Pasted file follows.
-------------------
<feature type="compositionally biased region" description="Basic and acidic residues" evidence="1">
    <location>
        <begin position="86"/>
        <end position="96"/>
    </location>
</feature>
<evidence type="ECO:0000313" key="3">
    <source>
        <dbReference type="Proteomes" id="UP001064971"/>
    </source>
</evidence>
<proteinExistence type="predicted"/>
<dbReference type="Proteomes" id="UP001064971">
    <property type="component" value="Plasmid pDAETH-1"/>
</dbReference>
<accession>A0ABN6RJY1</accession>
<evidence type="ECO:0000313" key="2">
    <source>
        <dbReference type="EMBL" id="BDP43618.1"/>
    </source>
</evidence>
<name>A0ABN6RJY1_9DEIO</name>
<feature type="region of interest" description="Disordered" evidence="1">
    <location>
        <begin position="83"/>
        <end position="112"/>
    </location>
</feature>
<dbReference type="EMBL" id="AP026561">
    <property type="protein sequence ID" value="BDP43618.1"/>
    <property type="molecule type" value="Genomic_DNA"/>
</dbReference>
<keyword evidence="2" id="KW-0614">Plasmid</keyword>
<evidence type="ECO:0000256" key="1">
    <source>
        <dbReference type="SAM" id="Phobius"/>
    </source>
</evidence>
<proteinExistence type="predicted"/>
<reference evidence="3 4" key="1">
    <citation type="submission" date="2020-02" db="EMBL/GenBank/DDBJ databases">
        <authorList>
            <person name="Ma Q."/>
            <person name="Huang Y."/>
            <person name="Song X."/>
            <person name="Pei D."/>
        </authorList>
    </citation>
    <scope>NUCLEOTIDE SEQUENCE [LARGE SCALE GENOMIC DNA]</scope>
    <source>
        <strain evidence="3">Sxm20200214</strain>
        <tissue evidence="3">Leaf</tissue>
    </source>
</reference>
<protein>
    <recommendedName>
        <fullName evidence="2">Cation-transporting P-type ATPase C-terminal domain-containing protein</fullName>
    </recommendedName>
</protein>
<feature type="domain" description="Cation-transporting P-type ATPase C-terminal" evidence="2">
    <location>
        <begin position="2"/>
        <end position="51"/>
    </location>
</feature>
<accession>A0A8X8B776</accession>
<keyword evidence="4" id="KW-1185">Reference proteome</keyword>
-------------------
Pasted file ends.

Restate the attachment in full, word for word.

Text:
<feature type="compositionally biased region" description="Basic and acidic residues" evidence="1">
    <location>
        <begin position="86"/>
        <end position="96"/>
    </location>
</feature>
<evidence type="ECO:0000313" key="3">
    <source>
        <dbReference type="Proteomes" id="UP001064971"/>
    </source>
</evidence>
<proteinExistence type="predicted"/>
<dbReference type="Proteomes" id="UP001064971">
    <property type="component" value="Plasmid pDAETH-1"/>
</dbReference>
<accession>A0ABN6RJY1</accession>
<evidence type="ECO:0000313" key="2">
    <source>
        <dbReference type="EMBL" id="BDP43618.1"/>
    </source>
</evidence>
<name>A0ABN6RJY1_9DEIO</name>
<feature type="region of interest" description="Disordered" evidence="1">
    <location>
        <begin position="83"/>
        <end position="112"/>
    </location>
</feature>
<dbReference type="EMBL" id="AP026561">
    <property type="protein sequence ID" value="BDP43618.1"/>
    <property type="molecule type" value="Genomic_DNA"/>
</dbReference>
<keyword evidence="2" id="KW-0614">Plasmid</keyword>
<evidence type="ECO:0000256" key="1">
    <source>
        <dbReference type="SAM" id="Phobius"/>
    </source>
</evidence>
<proteinExistence type="predicted"/>
<reference evidence="3 4" key="1">
    <citation type="submission" date="2020-02" db="EMBL/GenBank/DDBJ databases">
        <authorList>
            <person name="Ma Q."/>
            <person name="Huang Y."/>
            <person name="Song X."/>
            <person name="Pei D."/>
        </authorList>
    </citation>
    <scope>NUCLEOTIDE SEQUENCE [LARGE SCALE GENOMIC DNA]</scope>
    <source>
        <strain evidence="3">Sxm20200214</strain>
        <tissue evidence="3">Leaf</tissue>
    </source>
</reference>
<protein>
    <recommendedName>
        <fullName evidence="2">Cation-transporting P-type ATPase C-terminal domain-containing protein</fullName>
    </recommendedName>
</protein>
<feature type="domain" description="Cation-transporting P-type ATPase C-terminal" evidence="2">
    <location>
        <begin position="2"/>
        <end position="51"/>
    </location>
</feature>
<accession>A0A8X8B776</accession>
<keyword evidence="4" id="KW-1185">Reference proteome</keyword>